What is the Difference: First-Price vs. Second-Price

What is the Difference: First-Price vs. Second-Price.

Real Time Bidding, Header Bidding, and Programmatic Advertising all largely rely on auctioning visits to demand partners simultaneously. What’s the difference between first-price and second-price auctions and how do they change the digital landscape?

What are First-Price and Second-Price Auctions?

In the simplest terms, both auctions select the highest bidder as the winner of the auction. Makes sense, we want to choose the guy who wants to pay us the most. The difference comes when it’s time to pay. In the first-price auction, the winner pays us what they offered as their bid. In the second-price auction, the winner typically pays us $.01 more than what the 2nd highest bidder offered to pay.

Aren’t Second-Price Auctions Always Better For the Buyer?

Now, I know what you’re thinking. If you’re an advertiser who’s bidding for traffic, you want the 2nd-price auction method, and if you’re a publisher who’s selling your ad space, you want the 1st-price auction method. 

Unfortunately, it’s not that simple. Let’s take a look at an example of a header bidding auction:

Header Auction.

Justyna bid higher than the winning bid but didn’t win. This is not beneficial for her as the advertiser, if she wants this traffic. Why is this happening? In this scenario 2 auctions are taking place.

The first auction is the internal auction in the DSP where Justyna bid $16.00, which she wins because she’s the highest bidder. The second auction is external, between DSPs competing in the auction for the visit from the publisher.

Her DSP works on a second-price auction, so even though she wins they select the second bidder’s price plus $.01 as the bid for the second auction, thereby bidding $9.51. 

Whether the publisher uses first-price or second-price auction is irrelevant at this point because the highest bidder will still win. Since another DSP bid is $15.00 which is less than Justyna’s original bid, but more than the bid her DSP used, the other DSP wins.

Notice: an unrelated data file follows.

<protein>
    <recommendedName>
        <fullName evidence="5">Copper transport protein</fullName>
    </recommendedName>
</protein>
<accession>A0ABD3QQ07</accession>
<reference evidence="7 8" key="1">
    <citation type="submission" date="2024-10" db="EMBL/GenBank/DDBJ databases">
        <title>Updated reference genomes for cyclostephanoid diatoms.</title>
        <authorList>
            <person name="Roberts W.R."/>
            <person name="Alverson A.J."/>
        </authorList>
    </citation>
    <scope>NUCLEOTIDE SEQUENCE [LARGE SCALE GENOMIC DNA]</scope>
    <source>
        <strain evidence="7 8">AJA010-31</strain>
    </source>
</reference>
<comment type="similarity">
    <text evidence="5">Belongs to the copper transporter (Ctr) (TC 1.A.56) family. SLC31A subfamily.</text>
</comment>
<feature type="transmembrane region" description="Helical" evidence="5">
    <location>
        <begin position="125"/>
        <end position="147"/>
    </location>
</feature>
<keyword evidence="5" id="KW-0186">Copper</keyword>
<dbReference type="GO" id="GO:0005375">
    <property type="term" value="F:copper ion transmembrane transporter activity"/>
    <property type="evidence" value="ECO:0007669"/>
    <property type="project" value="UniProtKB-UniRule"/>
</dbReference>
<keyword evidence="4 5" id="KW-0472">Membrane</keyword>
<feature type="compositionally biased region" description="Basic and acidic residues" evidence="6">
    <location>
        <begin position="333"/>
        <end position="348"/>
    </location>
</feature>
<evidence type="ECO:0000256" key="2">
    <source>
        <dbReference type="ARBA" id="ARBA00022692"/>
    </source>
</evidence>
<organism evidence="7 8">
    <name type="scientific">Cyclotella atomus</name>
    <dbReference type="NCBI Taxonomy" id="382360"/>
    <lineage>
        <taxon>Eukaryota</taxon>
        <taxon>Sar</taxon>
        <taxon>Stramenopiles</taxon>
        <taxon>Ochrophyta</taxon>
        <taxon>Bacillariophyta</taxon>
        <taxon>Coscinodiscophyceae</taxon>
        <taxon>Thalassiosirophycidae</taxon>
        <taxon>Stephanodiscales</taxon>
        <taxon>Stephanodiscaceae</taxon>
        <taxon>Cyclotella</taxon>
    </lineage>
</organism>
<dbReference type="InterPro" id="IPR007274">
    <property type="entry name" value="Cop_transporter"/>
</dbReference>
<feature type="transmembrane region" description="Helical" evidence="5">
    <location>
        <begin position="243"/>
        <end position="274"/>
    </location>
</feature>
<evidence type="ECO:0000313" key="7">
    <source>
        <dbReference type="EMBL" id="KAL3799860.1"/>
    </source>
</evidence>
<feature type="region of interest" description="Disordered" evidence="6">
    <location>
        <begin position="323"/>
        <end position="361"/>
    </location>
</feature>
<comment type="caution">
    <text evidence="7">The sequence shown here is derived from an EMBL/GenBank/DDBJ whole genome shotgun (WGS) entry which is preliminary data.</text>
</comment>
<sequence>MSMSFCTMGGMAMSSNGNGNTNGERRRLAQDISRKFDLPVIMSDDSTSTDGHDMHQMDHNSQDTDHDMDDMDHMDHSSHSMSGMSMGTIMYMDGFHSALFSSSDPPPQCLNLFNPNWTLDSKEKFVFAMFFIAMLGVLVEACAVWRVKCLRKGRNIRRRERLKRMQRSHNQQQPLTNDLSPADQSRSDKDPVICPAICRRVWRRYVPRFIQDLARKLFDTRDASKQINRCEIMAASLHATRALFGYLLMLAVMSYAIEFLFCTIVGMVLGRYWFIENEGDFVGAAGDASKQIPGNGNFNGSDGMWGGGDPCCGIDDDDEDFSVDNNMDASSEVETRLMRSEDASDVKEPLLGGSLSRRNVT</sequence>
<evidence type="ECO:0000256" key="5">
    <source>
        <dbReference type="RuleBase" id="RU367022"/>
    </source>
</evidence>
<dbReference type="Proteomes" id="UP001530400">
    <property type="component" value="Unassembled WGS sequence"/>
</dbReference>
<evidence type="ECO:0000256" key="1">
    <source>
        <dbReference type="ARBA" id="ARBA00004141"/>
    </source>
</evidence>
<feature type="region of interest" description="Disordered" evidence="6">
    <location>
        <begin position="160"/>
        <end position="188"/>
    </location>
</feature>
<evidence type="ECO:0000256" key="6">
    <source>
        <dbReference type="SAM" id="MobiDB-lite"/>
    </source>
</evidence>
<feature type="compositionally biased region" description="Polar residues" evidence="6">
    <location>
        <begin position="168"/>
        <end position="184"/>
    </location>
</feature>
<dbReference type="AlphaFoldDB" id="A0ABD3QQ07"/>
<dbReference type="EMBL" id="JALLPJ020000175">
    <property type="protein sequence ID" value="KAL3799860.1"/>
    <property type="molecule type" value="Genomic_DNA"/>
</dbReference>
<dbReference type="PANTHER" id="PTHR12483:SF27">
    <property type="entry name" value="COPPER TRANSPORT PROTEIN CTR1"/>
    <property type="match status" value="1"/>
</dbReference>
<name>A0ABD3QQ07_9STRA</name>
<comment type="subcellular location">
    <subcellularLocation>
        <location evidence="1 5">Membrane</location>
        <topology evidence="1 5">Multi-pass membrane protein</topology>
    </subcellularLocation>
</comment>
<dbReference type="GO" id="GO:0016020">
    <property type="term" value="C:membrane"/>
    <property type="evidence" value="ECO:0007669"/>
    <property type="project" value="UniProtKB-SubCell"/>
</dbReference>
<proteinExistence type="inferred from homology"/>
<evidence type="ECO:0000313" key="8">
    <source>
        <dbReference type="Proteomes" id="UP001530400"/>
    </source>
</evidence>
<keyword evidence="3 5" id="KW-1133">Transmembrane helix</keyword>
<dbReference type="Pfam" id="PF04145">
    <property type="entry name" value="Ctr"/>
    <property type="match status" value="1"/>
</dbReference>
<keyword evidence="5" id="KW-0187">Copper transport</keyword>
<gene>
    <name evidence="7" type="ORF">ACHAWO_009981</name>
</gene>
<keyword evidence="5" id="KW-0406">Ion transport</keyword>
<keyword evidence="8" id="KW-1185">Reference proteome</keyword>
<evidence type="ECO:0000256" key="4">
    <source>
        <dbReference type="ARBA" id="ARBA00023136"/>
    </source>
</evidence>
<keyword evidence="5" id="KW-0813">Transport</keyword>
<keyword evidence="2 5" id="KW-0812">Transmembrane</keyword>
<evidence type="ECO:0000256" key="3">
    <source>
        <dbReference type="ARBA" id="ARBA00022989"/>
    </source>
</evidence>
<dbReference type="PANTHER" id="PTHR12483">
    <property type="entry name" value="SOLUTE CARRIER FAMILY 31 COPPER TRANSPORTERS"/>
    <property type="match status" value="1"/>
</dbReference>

Most publishers use first-price auction so they take the $15.00 bid and the auction is done. As you can see, in this example, both the publisher and the advertiser lose. If Justyna’s DSP used first-price auction and bid with his price, he would have won the traffic and the publisher would have sold the traffic at $1 more.

So, What is a Conclusion?

Programmatic advertising has many layers and deals are made with many middle-men. Due to the architecture of auctions feeding into secondary or tertiary auctions, it’s not always in anyone’s best interest to use second-price auctions. 

Which Auction Price Strategy Does Voluum DSP Use?

From what we’ve gone over so far, you can see that both first and second-price auctions have their upsides. Voluum DSP  is the best of both worlds, as we optimize user bidding by having both first-price and second-price auctions.

Voluum DSP is completely transparent about bidding strategy and users can always see which Advertising Networks use which auction strategies during campaign setup. Example below:

DSP campaign creation form.

Bidding strategy is not the biggest determining factor of a campaign’s success. The list of other factors like target demographic, offer vertical, choosing the right affiliate network, creative style, and others can be far more influential. So don’t get hung up on the first and second-price bidding auction when you’re optimizing your campaign.

 If you ever need more tips on how to get the most out of your campaign strategy, reach out to your Voluum DSP Account Manager for professional insights.

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